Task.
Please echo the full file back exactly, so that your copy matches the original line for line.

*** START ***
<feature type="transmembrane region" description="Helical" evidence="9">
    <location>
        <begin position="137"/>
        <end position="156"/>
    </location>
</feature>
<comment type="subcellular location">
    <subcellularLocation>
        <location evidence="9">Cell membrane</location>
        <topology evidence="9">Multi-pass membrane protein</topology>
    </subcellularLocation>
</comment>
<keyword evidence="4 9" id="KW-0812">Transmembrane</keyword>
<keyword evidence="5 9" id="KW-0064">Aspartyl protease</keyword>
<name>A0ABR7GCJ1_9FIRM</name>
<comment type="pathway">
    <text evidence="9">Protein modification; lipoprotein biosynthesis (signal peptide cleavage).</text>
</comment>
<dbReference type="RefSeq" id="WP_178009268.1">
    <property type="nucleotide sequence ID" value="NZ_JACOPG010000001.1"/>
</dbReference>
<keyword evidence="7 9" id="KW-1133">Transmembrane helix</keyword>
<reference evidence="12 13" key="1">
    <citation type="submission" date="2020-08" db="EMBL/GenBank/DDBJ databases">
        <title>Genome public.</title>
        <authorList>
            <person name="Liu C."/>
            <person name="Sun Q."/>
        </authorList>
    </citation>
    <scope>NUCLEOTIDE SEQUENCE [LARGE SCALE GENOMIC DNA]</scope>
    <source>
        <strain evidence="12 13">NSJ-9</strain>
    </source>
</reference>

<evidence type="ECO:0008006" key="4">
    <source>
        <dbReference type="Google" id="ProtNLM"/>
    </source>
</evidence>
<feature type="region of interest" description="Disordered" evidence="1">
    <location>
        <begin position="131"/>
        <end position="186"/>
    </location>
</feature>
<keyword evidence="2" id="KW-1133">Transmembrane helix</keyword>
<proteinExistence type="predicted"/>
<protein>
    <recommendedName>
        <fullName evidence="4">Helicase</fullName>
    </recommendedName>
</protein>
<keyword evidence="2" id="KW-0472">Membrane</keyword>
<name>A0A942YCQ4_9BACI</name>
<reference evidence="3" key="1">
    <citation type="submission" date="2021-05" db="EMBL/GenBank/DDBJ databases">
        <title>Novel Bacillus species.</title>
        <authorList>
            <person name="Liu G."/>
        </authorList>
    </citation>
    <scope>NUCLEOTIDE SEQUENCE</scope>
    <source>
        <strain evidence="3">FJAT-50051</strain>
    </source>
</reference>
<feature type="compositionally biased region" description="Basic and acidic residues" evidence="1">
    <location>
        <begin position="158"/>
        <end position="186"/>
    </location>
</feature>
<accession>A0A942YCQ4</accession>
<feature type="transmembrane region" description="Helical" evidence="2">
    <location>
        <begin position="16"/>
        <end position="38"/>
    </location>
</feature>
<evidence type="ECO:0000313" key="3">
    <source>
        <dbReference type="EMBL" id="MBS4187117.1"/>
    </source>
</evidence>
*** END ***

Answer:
<feature type="transmembrane region" description="Helical" evidence="9">
    <location>
        <begin position="137"/>
        <end position="156"/>
    </location>
</feature>
<comment type="subcellular location">
    <subcellularLocation>
        <location evidence="9">Cell membrane</location>
        <topology evidence="9">Multi-pass membrane protein</topology>
    </subcellularLocation>
</comment>
<keyword evidence="4 9" id="KW-0812">Transmembrane</keyword>
<keyword evidence="5 9" id="KW-0064">Aspartyl protease</keyword>
<name>A0ABR7GCJ1_9FIRM</name>
<comment type="pathway">
    <text evidence="9">Protein modification; lipoprotein biosynthesis (signal peptide cleavage).</text>
</comment>
<dbReference type="RefSeq" id="WP_178009268.1">
    <property type="nucleotide sequence ID" value="NZ_JACOPG010000001.1"/>
</dbReference>
<keyword evidence="7 9" id="KW-1133">Transmembrane helix</keyword>
<reference evidence="12 13" key="1">
    <citation type="submission" date="2020-08" db="EMBL/GenBank/DDBJ databases">
        <title>Genome public.</title>
        <authorList>
            <person name="Liu C."/>
            <person name="Sun Q."/>
        </authorList>
    </citation>
    <scope>NUCLEOTIDE SEQUENCE [LARGE SCALE GENOMIC DNA]</scope>
    <source>
        <strain evidence="12 13">NSJ-9</strain>
    </source>
</reference>

<evidence type="ECO:0008006" key="4">
    <source>
        <dbReference type="Google" id="ProtNLM"/>
    </source>
</evidence>
<feature type="region of interest" description="Disordered" evidence="1">
    <location>
        <begin position="131"/>
        <end position="186"/>
    </location>
</feature>
<keyword evidence="2" id="KW-1133">Transmembrane helix</keyword>
<proteinExistence type="predicted"/>
<protein>
    <recommendedName>
        <fullName evidence="4">Helicase</fullName>
    </recommendedName>
</protein>
<keyword evidence="2" id="KW-0472">Membrane</keyword>
<name>A0A942YCQ4_9BACI</name>
<reference evidence="3" key="1">
    <citation type="submission" date="2021-05" db="EMBL/GenBank/DDBJ databases">
        <title>Novel Bacillus species.</title>
        <authorList>
            <person name="Liu G."/>
        </authorList>
    </citation>
    <scope>NUCLEOTIDE SEQUENCE</scope>
    <source>
        <strain evidence="3">FJAT-50051</strain>
    </source>
</reference>
<feature type="compositionally biased region" description="Basic and acidic residues" evidence="1">
    <location>
        <begin position="158"/>
        <end position="186"/>
    </location>
</feature>
<accession>A0A942YCQ4</accession>
<feature type="transmembrane region" description="Helical" evidence="2">
    <location>
        <begin position="16"/>
        <end position="38"/>
    </location>
</feature>
<evidence type="ECO:0000313" key="3">
    <source>
        <dbReference type="EMBL" id="MBS4187117.1"/>
    </source>
</evidence>